Building on the momentum of #GAAPA 2017

Mark McAreavey @mmcareavey1

Driven by conversations at the #GAAPA conference held recently in IT Carlow, I tweeted a resource to create a momentum chart (goo.gl/Vj9ywM), this lead to a friend asking me, “what impact would this have?” So I decided to try and explain my fascination with momentum…

“When someone attacks, they create force, movement, momentum, but you’ll be okay as long as you can see and feel the direction of that force and travel with it.”

This quote by the famous author, Victoria Schwab, perfectly defines the reason behind my quest to quantify momentum within sport.  Momentum is something we hear about in nearly any sport as a competitor raises their performance levels. It is normally heard after someone scores a number of times in a row. From an analyst’s perspective, I often wonder if we can gain an understanding of what acts as a catalyst for momentum, will this allow us to create strategies to kill momentum before it has serious consequences? Can it provide information for us to have more, longer periods of momentum?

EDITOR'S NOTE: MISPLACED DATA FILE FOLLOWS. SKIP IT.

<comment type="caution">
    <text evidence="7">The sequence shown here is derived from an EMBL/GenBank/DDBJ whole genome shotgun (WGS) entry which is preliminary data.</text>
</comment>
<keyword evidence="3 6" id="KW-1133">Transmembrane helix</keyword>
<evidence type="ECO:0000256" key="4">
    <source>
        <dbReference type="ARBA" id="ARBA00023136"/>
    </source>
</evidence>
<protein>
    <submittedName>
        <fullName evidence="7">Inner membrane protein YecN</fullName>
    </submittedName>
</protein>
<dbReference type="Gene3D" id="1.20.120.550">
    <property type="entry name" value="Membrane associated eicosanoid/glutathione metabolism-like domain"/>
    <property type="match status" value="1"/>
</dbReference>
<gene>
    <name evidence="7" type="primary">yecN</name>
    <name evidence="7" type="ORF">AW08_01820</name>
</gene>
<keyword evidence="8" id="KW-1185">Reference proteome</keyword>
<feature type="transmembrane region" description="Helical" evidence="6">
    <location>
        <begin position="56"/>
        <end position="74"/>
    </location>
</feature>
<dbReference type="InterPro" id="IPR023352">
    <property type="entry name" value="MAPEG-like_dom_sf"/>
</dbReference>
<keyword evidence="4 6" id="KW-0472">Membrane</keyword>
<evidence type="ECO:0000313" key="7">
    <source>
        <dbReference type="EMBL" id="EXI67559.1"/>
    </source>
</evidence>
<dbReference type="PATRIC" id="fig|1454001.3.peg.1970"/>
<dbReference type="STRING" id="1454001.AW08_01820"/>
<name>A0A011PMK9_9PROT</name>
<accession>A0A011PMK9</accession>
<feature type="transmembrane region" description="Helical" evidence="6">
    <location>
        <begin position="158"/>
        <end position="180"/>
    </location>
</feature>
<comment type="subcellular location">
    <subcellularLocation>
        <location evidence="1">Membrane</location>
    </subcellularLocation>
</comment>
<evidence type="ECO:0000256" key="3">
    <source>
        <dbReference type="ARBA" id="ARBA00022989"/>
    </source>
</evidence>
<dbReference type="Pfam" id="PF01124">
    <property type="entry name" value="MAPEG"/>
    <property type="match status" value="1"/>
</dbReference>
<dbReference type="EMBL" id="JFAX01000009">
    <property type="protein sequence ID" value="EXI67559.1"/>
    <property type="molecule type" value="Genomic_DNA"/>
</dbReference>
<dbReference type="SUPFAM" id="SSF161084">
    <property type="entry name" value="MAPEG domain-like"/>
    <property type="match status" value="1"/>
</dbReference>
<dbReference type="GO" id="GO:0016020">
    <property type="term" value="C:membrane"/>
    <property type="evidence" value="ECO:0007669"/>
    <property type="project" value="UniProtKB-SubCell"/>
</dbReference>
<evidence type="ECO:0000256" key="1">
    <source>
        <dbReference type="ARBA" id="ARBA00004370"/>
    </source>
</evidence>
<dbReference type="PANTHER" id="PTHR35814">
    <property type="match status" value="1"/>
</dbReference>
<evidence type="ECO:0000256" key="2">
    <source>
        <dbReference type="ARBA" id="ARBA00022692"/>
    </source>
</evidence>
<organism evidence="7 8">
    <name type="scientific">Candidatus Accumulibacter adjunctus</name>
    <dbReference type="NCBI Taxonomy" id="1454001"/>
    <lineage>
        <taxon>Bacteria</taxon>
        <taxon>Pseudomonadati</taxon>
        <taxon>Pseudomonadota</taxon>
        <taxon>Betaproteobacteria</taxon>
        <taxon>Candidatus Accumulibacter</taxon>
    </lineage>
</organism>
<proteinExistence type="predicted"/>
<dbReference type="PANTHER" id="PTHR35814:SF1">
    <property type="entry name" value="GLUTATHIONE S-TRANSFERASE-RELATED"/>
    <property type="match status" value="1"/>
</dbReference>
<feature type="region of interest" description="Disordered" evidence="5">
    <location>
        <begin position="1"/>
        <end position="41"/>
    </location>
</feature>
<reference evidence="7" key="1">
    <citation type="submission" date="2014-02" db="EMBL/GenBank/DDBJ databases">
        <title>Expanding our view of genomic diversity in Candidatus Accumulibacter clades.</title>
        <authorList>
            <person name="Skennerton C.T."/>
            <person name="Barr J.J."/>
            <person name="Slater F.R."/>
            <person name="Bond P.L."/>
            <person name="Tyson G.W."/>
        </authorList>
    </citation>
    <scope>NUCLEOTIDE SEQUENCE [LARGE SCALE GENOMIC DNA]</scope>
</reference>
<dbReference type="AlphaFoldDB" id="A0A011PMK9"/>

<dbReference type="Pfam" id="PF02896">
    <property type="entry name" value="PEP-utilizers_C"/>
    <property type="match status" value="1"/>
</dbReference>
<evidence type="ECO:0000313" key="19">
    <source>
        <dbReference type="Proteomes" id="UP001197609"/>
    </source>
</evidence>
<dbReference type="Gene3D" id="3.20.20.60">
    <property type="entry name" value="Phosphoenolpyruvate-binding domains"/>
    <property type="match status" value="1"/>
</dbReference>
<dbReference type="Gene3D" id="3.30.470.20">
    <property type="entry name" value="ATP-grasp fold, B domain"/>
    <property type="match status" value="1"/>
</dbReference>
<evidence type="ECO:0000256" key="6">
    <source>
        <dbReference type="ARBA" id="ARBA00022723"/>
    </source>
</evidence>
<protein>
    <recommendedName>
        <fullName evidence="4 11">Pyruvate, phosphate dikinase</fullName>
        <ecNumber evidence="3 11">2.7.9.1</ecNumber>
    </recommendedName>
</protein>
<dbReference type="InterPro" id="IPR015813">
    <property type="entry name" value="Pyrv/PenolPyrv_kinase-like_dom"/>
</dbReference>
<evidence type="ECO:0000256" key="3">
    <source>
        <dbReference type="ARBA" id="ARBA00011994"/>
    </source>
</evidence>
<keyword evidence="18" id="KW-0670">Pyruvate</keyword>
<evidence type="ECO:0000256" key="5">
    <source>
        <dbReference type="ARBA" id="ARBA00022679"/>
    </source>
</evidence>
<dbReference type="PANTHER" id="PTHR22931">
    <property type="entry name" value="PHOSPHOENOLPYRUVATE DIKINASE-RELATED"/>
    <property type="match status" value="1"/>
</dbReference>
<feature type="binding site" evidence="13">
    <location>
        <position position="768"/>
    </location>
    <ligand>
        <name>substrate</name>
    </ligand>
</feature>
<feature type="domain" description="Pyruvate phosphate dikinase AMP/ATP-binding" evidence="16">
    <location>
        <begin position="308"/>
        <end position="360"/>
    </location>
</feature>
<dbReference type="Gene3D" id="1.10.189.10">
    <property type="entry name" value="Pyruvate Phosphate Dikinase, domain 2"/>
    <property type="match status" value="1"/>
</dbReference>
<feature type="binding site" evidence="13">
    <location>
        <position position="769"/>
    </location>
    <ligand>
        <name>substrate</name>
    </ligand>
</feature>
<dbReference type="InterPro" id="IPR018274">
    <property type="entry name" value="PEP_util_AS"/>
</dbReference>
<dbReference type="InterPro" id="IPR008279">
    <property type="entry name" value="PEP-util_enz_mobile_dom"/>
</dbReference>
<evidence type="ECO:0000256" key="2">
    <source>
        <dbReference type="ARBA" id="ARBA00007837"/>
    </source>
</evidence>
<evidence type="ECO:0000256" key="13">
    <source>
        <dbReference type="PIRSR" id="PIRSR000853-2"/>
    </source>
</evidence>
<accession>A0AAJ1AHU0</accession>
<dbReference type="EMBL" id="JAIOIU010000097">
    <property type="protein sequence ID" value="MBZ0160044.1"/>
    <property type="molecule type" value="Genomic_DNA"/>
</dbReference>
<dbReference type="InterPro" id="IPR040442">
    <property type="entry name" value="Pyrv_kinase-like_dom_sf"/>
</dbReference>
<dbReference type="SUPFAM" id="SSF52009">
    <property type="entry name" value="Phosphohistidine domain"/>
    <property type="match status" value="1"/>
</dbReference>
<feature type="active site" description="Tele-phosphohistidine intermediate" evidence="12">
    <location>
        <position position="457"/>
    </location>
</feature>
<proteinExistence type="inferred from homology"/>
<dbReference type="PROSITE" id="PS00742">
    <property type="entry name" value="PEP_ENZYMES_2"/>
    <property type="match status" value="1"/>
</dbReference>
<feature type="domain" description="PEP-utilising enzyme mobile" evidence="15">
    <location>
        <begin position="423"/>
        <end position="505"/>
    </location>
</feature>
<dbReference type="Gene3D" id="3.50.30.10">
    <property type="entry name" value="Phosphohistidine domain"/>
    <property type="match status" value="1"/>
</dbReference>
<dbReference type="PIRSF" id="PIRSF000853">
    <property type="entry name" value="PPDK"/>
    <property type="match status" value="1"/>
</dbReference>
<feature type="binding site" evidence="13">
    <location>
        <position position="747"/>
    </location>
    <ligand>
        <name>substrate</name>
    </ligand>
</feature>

I first tweeted about momentum in GAA back in February (goo.gl/WMT4MZ) about a game I was analysing. The game was close with the losing side leading until the 59th minute of the game, but as can be seen in the momentum chart, the momentum was with the winners from before half time. This visual provided a story not told by the score allowing me to focus, not just on the short period before we lost control on the scoreboard, but further back when we allowed the opposition to take control of the game and allowing answers to be found on why we lost the game. We found out the momentum sift was created by a tactical change by the opposition that wasn’t effectively dealt with but allowed us to create solutions to overcome this in the future.

The resource I created comes with a number of weightings depending on how an attack ends which came about based on a period of trial and error to gain a visual on what we believed as a management team illustrated the game appropriately. The reason it focused on attacks, as while events during a game can have an effect on momentum such as a red card, the end result of this is more attacks. This led to my definition of momentum being based around the pressure a team places on the opposition’s defence and damage caused.

With the idea of the GAA Performance analysis conference around the sharing of ideas and resources in mind, I hope that we can ride the wave of momentum from it to work together to fully explore how we can effectively illustrate this and impact performance…

Author: Mark McAreavey